13. jpl1nh

    jpl1nh Minister of Fire

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    I agree that locust does produce a ton of coals. You bring up an interesting concept, that being that too many coals can be a PITA at times. In bitter cold when you really need max heat output all the time, coals can load your stove and while they give off good heat, it isn't maximum heat. Perhaps mixing woods that don't coal as well could be helpful in those situations, though for the longest heat producing burn possible, locust is awesome :) You do need to load it on good coals and give it a bit to get burning. I love it for cold overnights.
  14. DiscoInferno

    DiscoInferno Minister of Fire

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    All dense woods are going to produce a lot of coals, but I find that locust coals burn hotter than say red oak coals. Nothing scientific, just a general impression. Also, as stated they always burn all the way down, whereas if I get too deep of a red oak coal bed, the bottom smothers and ends in charcoal rather than ash. But that's why I have stacks of pine/hemlock/poplar, to burn down coals.
  15. Bigg_Redd

    Bigg_Redd Minister of Fire

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    I'm not sure if the locust you have there is the same as here, but the stuff we have here is good to go in a couple months - compared to 1+ year for other hardwoods like madrona or maple.
  16. JBinKC

    JBinKC Feeling the Heat

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    Savageactor is 100% correct. When you get an overcoaling condition and its super cold its the pits. I use the super coaling woods in average weather and save big chunks of average coaling woods for the bitterly cold.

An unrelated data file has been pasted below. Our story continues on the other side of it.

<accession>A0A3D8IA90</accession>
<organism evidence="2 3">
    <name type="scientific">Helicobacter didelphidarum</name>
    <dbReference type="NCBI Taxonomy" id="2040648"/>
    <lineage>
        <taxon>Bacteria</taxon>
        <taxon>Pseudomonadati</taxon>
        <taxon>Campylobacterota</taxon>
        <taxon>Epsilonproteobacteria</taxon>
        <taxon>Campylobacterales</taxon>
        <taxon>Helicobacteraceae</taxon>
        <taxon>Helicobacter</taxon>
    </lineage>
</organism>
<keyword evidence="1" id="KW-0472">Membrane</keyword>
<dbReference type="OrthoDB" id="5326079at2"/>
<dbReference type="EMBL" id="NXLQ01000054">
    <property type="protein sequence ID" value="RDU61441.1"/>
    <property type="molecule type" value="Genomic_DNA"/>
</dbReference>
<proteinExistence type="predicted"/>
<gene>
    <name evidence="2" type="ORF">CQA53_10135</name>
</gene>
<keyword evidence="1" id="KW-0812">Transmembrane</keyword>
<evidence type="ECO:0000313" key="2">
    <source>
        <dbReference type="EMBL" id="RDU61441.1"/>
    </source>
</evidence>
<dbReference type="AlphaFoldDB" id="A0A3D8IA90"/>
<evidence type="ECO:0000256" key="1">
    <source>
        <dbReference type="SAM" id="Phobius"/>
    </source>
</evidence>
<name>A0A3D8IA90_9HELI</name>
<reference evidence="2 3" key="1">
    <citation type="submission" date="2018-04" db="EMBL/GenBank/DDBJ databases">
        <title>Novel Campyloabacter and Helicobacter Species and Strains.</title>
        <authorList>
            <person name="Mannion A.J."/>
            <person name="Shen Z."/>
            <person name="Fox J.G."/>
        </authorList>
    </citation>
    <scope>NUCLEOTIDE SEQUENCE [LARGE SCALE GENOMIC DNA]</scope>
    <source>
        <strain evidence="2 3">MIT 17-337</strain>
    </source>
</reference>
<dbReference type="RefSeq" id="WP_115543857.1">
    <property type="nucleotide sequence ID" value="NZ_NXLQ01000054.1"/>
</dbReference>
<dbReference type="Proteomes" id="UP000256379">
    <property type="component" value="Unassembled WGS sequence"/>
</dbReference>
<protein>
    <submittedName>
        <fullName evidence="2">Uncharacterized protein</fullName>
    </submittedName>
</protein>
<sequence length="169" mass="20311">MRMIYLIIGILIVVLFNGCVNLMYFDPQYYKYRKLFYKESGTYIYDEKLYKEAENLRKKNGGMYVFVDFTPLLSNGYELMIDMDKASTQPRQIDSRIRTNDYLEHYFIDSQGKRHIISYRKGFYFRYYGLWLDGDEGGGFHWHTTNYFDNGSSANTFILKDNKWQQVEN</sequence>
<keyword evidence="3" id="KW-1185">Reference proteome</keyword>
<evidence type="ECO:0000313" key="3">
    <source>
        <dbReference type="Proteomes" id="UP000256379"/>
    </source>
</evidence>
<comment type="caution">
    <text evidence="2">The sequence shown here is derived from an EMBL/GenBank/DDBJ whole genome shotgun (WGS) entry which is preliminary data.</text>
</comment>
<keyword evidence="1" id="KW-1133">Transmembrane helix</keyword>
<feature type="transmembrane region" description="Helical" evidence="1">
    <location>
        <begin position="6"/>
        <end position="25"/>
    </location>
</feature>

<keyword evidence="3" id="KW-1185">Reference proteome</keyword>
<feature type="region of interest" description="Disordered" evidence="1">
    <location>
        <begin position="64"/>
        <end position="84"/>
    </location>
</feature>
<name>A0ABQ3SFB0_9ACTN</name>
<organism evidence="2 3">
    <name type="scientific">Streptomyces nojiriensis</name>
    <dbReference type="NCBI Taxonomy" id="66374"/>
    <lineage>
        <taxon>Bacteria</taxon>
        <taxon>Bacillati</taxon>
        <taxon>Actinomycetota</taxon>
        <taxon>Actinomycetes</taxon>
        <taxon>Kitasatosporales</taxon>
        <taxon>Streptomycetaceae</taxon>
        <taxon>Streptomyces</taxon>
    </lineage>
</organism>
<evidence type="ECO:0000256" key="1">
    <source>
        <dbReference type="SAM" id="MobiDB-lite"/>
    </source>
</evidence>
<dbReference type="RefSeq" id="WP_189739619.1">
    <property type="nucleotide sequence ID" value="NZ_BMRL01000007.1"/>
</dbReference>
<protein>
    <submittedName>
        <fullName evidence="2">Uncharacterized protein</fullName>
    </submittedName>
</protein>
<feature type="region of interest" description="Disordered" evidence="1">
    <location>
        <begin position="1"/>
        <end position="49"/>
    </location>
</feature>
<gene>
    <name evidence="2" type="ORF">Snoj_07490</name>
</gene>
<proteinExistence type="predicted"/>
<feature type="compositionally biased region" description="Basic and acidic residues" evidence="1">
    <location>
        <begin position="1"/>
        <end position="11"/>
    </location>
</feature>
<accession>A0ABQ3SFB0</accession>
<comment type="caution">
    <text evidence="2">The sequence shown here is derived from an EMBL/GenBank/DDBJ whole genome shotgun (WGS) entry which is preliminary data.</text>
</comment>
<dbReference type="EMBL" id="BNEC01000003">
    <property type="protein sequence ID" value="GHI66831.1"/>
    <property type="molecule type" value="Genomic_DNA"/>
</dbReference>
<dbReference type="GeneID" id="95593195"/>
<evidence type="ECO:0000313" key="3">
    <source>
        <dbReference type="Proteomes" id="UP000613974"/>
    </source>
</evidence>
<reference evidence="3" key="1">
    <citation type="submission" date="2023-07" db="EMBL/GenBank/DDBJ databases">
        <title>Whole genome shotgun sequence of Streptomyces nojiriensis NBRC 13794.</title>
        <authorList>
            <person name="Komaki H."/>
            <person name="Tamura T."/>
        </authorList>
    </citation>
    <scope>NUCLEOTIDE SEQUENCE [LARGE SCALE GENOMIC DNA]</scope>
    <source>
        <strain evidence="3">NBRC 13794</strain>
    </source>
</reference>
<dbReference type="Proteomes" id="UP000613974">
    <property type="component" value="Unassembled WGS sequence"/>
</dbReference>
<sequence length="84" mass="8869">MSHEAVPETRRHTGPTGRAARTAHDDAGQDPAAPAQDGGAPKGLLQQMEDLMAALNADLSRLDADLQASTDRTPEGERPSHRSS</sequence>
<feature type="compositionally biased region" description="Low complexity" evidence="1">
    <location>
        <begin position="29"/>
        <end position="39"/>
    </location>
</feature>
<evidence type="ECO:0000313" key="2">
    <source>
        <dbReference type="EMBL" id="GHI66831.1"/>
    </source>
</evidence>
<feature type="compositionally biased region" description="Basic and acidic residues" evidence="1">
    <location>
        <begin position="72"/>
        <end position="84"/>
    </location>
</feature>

17. Rockey

    Rockey Minister of Fire

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    I agree with the fact that too many coals is an absolute PITA, especially when you are trying to heat with 100% wood heat in the dead of winter. The oak I burn is notorious for this and I have about 3-4 cords of locust I will be burining this year so I think I will try the suggestion of mixing in some of the less dense species to control the abundance of coals.
  18. FireWalker

    FireWalker Feeling the Heat

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    Sounds like I'm going to learn a good lesson this year. I'm burning 98% honey locust this winter. So far, this is what I have learned. My locust was cut near the end of summer 07 and chunked up shortly after and left as covered chunks over the winter. This past spring I split and stacked it all, 4 cords. Although I don't have a meter, I think it is seasoned. It lights easily enough with littl fuss and no sizzle and makes plenty of heat when established. It does have a period near the middle of it's burning cycle where the fire is all coals, and I ran into this issue last night when I wanted to top off the stove and go to bed. I got in my 4 splits but had to push coals to the far end of the box to get them all in.

    Locust makes your hands smell bad when tending the fire, the smoke is not plesant like some other woods.

    We will see later as things get a little colder.

    By the way, my Father-in law who has burned for ever tells me that honey locust will burn semi green and make for a real light show of blue/green fire behind the glass. It will also crackle/pop some so watch out when opening your stove door, open up the damper for a minute before tending.
  19. Chief Ryan

    Chief Ryan New Member

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    OK. So it seems the denser the wood the more coals? Correct? Oak and Locust coal a lot. So what about Yellow Birch or Red Maple (i think it's red maple) Are they good to mix in to help burn off the coals?
  20. DiscoInferno

    DiscoInferno Minister of Fire

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    I suppose there might be some exceptions, but largely I think that's correct.

    Most years red maple is my main medium-density wood, it produces less coals than oak and locust and is decent for burning off coals. Silver maple is even better (lighter). Yellow birch is right up there with red oak for density, so I don't know if it would help much in that respect. White birch would, though.